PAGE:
global economy

South African economy shrinks by half in ‘gut punch’

Agence France-Presse

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South African economy shrinks by half in ‘gut punch’

(FILES) A man walks past a closed liquor shop in Soweto, South Africa, on July 13, 2020. - South Africa's economy shrank by more than half in the second quarter, an unprecedented decline, as the coronavirus pandemic took its toll on the continent's most industrialised economy, the statistics agency said on September 8, 2020. Government shut down the country in March 2020 as it scrambled to rein in the spread of COVID-19 coronavirus, pushing the economy into deep recession. The statisticians noted that the ban on alcohol sales were "drags on trade activity". (Photo by Michele Spatari / AFP)


South Africa's gross domestic product contracts by a record 51% in the 2nd quarter of 2020

South Africa’s economy shrank by more than half in the 2nd quarter, an unprecedented decline, as the coronavirus pandemic took its toll on the continent’s most industrialized state, the statistics agency said on Tuesday, September 8.

The government shut down the country in March as it scrambled to rein in the spread of the coronavirus, pushing the economy into deep recession.

“South Africa’s economy contracted by 51%” in the 2nd quarter of 2020 compared with the same period last year, Statistics South Africa said in a statement, adding: “The punch in the gut was severe.”

The record contraction came after a lockdown imposed on March 27 – one of the world’s strictest – brought most economic activity to a standstill.

The predicted drop in gross domestic product (GDP) was driven largely by steep declines in the construction, manufacturing, and mining sectors, where activity shrank by up to 70%.

South Africa’s economy was already in recession – its second in two years – when it was hit by the virus, and had shrunk by 2% during the first 3 months of 2020.

The 2nd quarter contraction – the 4th in a row for the ailing economy – “dwarfs the annualized slowdown of 6.1% recorded in the 1st quarter of 2009 during the global financial crisis,” the statisticians said. 

Despite the restrictions, South Africa is the worst affected country in Africa, with more than 15,000 deaths.

South Africa’s 639,362 cases account for around half of the continent’s total and places it among the top 7 countries in the world in terms of confirmed infections.

In June, Finance Minister Tito Mboweni projected that the economy would shrink by 7.2% in 2020 as a result of the coronavirus pandemic, the deepest slump in 90 years. 

The anti-virus restrictions also severely affected the tourism industry, one of South Africa’s leading contributors to GDP.

Borders were shut and even domestic travel was curtailed during the 3 months while restaurants closed and the sale of alcohol was prohibited.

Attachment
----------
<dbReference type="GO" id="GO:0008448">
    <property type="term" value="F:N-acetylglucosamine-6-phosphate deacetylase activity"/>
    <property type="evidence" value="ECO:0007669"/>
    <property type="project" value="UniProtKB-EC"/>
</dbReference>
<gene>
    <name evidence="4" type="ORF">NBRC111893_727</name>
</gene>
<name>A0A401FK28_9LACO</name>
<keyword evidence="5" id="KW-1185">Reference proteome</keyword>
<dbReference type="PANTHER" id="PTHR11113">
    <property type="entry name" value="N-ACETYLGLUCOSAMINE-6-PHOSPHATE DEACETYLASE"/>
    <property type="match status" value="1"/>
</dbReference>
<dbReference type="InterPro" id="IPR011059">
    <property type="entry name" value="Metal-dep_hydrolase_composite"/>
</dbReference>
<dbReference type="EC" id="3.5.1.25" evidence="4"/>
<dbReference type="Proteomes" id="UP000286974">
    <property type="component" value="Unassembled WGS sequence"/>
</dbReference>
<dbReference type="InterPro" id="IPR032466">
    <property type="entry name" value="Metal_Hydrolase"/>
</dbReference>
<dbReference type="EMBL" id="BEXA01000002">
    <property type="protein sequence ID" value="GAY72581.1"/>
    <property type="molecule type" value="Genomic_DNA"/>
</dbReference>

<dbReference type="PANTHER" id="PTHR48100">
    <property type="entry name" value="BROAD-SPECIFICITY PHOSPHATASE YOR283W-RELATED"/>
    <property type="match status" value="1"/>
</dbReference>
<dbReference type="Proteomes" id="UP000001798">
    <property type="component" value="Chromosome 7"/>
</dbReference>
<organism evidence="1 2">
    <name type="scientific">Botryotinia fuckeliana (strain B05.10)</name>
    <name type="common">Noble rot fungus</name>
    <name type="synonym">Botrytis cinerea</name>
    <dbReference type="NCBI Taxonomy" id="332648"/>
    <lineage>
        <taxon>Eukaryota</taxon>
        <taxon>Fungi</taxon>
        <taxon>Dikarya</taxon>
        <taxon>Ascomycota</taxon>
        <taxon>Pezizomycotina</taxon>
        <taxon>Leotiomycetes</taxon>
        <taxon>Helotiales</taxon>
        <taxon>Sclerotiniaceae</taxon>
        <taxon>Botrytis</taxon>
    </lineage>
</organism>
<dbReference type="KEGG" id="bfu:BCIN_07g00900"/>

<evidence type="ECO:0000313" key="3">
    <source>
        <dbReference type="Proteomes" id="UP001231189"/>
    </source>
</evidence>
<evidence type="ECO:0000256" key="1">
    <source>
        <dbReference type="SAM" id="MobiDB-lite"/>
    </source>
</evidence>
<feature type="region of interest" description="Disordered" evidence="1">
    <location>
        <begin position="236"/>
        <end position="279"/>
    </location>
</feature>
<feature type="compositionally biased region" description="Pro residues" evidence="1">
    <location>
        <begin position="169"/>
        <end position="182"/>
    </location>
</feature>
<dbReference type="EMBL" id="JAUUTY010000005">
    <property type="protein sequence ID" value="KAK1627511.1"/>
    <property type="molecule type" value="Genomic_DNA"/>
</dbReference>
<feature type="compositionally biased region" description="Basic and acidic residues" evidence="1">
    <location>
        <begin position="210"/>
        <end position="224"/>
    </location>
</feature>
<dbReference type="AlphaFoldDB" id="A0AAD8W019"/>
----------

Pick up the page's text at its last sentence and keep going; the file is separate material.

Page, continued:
“Spending on restaurants and hotels ground to an almost complete halt, plunging by 99.9%,” StatsSA said.

Alcohol sales were prohibited to ease pressure on hospitals, allowing doctors in emergency wards to focus on COVID-19 rather than road accidents and other booze-related injuries.

‘Shallow recovery’ in 2021

The agriculture sector was the only one that appeared relatively unscathed by the pandemic as it boosted maize exports while enjoying a hike in international demand for citrus fruits and pecan nuts.

President Cyril Ramaphosa reacted to the GDP figures, saying they reflect the “severe impact” of the pandemic, but “should spur all South Africans to do all they can to help rebuild the economy.”

 “Now is the time to act quickly and boldly to place South Africa on a rapid growth trajectory. We cannot continue with business as usual,” he said in a statement.

“We will use this moment of crisis to build a new economy, and unleash South Africa’s true potential,” the president said.

While the economy is expected to start picking up in the 3rd quarter as the lockdown restrictions have gradually been eased, “electricity supply constraints are likely to curb the sustainability of the recovery,” warned Sanisha Packirisamy, an economist at Momentum Investments.

The electricity supply company Eskom last week resumed rationing power because of breakdowns at its aging coal-powered plants.

“We expect growth to contract by 8.1% this year and are penciling in a shallow recovery of 2% in 2021, as an increase in the number of business closures, persistently higher levels of unemployment, and ongoing challenges to electricity supply detract from the expected upturn,” Packirisamy said in a note. 

Unemployment already stands at a record 30.1% and the 2nd quarter forecast is around 37.9%, as many businesses were forced to shut down or cut back staff, noted Investec bank economist Lara Hodes.

The United Nations forecasts that it will take around 5 years for South Africa’s economic activity to return to pre-pandemic levels. –

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